Pregnant Women May Engage in Warm Exercise for Short Times

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Pregnant Women May Engage in Warm Exercise for Short Times
Pregnant Women May Engage in Warm Exercise for Short Times

FRIDAY, March 2, 2018 (HealthDay News) -- Pregnant women can safely exercise in warm weather or sit in hot baths or saunas for a short period of time without risking critical elevations in core temperature, according to a review published online March 1 in the British Journal of Sports Medicine.

Nicholas Ravanelli, from the University of Sydney, and colleagues conducted a literature review to identify studies reporting the core temperature (Tcore) response of pregnant women, at any period of gestation, to exercise or passive heat stress. The authors included 12 studies with 347 participants in their analysis.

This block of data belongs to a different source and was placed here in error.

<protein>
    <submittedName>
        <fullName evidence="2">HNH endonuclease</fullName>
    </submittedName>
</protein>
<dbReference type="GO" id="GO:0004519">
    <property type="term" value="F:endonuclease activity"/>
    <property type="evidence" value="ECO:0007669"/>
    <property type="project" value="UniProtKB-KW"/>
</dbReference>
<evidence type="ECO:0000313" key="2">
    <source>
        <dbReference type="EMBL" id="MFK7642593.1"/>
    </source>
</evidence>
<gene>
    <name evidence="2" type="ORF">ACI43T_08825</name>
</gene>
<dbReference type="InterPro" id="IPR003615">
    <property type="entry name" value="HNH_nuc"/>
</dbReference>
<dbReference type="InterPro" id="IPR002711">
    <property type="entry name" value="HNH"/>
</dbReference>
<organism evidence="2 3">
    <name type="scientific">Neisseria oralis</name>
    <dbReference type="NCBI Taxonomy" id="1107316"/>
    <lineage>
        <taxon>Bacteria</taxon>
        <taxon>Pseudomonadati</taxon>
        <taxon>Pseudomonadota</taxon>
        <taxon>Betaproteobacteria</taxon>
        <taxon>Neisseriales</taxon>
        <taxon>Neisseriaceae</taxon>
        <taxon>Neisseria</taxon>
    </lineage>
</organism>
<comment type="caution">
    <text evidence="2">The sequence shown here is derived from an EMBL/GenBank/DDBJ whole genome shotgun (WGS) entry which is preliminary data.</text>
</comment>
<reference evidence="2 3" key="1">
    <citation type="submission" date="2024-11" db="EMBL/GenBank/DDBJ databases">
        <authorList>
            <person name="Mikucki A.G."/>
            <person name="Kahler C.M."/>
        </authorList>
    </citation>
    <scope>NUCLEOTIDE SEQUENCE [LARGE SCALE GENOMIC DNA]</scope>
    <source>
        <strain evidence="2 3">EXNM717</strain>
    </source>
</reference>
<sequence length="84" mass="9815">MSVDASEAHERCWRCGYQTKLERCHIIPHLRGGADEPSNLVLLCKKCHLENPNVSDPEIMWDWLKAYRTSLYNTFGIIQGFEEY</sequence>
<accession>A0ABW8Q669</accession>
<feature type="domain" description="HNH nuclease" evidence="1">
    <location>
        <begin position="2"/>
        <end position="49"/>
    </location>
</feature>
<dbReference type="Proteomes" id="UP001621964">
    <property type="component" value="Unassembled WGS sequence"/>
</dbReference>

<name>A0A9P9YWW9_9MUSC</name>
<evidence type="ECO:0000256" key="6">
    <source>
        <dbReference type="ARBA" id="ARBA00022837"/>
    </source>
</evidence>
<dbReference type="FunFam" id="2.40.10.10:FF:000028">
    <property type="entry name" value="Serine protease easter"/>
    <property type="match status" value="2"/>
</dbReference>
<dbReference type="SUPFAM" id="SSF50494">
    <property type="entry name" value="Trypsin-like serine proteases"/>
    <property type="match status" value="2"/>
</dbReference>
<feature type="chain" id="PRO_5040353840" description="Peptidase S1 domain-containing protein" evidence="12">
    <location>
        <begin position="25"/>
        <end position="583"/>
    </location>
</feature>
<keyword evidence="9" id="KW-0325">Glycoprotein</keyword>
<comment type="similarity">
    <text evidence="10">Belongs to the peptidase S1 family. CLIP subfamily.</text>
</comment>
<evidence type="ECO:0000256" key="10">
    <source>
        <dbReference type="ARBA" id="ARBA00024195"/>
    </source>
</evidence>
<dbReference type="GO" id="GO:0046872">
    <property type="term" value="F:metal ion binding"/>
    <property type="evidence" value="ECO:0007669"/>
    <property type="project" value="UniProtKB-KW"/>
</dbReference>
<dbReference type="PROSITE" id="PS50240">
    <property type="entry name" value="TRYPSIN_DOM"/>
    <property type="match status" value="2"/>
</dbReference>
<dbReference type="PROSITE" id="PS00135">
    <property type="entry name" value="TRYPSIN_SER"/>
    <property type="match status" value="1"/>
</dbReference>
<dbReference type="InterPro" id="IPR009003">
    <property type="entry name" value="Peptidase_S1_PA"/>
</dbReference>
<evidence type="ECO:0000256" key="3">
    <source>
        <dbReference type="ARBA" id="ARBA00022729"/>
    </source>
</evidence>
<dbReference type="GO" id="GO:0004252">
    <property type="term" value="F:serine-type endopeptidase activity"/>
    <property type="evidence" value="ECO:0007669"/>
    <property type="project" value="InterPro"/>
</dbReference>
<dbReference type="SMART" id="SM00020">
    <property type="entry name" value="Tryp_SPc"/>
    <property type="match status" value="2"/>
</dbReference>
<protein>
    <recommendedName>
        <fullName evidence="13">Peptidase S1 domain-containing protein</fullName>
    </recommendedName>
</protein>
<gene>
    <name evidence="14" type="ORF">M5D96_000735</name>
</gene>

The researchers found that the highest Tcore was 38.9 degrees Celsius, which was reported during land-based exercise. No woman exceeded a Tcore of 39 degrees Celsius, which is considered maternal hyperthermia in pregnant women. The highest mean end-trial Tcore was 38.3 degrees Celsius for land-based exercise, 37.5 degrees Celsius for water immersion exercise, 36.9 degrees Celsius for hot water bathing, and 37.6 degrees Celsius for sauna exposure.

"Pregnant women can safely engage in: (1) exercise for up to 35 minutes at 80 to 90 percent of their maximum heart rate in 25 degrees Celsius and 45 percent relative humidity (RH); (2) water immersion (≤33.4 degrees Celsius) exercise for up to 45 minutes; and (3) sitting in hot baths (40 degrees Celsius) or hot/dry saunas (70 degrees Celsius; 15 percent RH) for up to 20 minutes, irrespective of pregnancy stage, without reaching a core temperature exceeding the teratogenic threshold," the authors write.

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